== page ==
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Why home organizing is my coronavirus coping tool

I’m finding solace in bringing order to my home

An illustration of a serene table, with a vase of flowers, a stack of books, and light filtering through a window. Paige Vickers

The week before I had my first baby. For months while my nana slowly died of cancer. The morning after an argument with my partner. And now, facing a fast-moving pandemic. In all these times of uncertainty and distress, I’ve found solace in organizing my home.

Sometimes it’s cleaning up an overflowing junk drawer, other times it’s reordering all the books on my shelves. But whenever the world outside feels out of control, I turn inward.

Over the past few weeks, my increasingly frenzied home projects have mirrored the pace of news about the novel coronavirus. In late January, as the outbreak spread in China, I labeled and neatly stacked my medications. In February, listening to podcasts about infected patients on the Diamond Princess cruise ship, I cleaned out my pantry so it would be ready to be restocked. In early March, as state after state declared an emergency, I went into overdrive, enforcing order everywhere I looked—arranging my daughter’s clothes, purging my mismatched food storage containers, emptying the freezer of too-old food.

By now, my family is holed up in the mountains practicing social distancing, after schools, restaurants, gyms, and more have been closed in my state, as well as in communities across the U.S.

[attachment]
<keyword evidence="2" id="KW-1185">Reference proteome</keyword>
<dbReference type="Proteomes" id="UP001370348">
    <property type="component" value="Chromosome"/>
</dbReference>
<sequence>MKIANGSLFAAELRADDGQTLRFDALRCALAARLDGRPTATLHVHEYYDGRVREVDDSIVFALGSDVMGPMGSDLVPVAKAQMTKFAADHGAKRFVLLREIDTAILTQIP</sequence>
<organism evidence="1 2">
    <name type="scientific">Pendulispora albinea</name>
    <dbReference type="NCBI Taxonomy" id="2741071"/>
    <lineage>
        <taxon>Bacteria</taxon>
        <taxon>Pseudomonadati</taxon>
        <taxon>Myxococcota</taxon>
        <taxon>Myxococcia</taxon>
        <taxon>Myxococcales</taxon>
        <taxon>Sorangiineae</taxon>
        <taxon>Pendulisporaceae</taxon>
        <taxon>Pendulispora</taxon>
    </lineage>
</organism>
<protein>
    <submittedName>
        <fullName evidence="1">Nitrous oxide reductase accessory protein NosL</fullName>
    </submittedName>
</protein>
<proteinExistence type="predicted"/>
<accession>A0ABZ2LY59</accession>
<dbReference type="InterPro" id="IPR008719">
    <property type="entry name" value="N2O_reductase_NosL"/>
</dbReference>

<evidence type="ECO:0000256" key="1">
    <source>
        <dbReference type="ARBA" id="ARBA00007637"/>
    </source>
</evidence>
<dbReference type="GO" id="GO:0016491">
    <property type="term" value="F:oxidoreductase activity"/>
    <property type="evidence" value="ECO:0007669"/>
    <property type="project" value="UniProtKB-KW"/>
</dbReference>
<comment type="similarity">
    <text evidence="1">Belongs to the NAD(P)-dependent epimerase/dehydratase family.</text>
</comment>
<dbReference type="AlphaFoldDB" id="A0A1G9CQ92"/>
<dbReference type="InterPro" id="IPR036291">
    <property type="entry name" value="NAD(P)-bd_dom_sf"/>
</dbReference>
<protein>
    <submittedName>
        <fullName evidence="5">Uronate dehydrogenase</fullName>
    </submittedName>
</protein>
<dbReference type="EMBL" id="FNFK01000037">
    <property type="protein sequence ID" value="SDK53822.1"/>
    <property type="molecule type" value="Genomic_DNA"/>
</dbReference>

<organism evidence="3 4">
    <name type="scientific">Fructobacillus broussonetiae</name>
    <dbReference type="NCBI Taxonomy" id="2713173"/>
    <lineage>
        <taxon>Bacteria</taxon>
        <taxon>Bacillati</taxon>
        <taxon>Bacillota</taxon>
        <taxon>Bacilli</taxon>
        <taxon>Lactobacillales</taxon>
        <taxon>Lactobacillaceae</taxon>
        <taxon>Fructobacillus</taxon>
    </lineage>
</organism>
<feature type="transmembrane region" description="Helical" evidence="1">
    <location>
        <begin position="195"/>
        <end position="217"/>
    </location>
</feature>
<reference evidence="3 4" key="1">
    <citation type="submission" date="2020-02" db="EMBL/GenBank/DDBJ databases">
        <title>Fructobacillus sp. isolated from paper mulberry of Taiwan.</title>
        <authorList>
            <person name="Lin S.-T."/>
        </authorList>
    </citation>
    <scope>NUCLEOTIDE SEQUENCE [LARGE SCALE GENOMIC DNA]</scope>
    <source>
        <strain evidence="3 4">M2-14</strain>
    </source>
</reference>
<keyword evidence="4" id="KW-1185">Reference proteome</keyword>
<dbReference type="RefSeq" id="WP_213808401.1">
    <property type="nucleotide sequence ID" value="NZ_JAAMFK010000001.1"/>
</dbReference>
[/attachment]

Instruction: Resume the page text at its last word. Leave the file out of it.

My actions at home didn’t prevent COVID-19 from spreading, but I’ve learned, as a type-A planner, that I feel better when things are in order.

Studies have shown that our physical environments significantly influence our cognition, emotions, and behavior. Unorganized spaces can negatively impact our stress and anxiety levels, both at work and at home. Research in the U.S. in 2009 determined that mothers who said their home environment was cluttered experienced higher levels of the stress hormone cortisol. Another study found that individuals who felt overwhelmed by their “stuff” were more likely to procrastinate. Other researchers found that disorganization can trigger coping and avoidance strategies like watching too much TV or binge-eating a pint of ice cream.

But there are also practical benefits to using home organization as a type of therapy. I don’t waste time wondering what black hole my keys fell into. When the kids have access to a well-stocked snack bin, I don’t use priceless emotional energy telling them (for the umpteenth time) how to make a snack. And after taking stock of my pantry in preparation for a possible quarantine, I could easily see what I had, and how much I had of it.

I can’t stop COVID-19 (although we can all do our part by staying home). And while I’ve checked in on my elderly neighbors and purchased a few gift certificates to help my favorite restaurants stay afloat, I still feel pretty helpless.

But I find peace through action, especially at home. There’s plenty still to do; I’m contemplating purging my clothes and finally tackling the photo albums I’ve been avoiding. At a time when the news just keeps coming and I feel paralyzed by the unknowns, I take a deep breath, look around, and think: “What can I organize next?”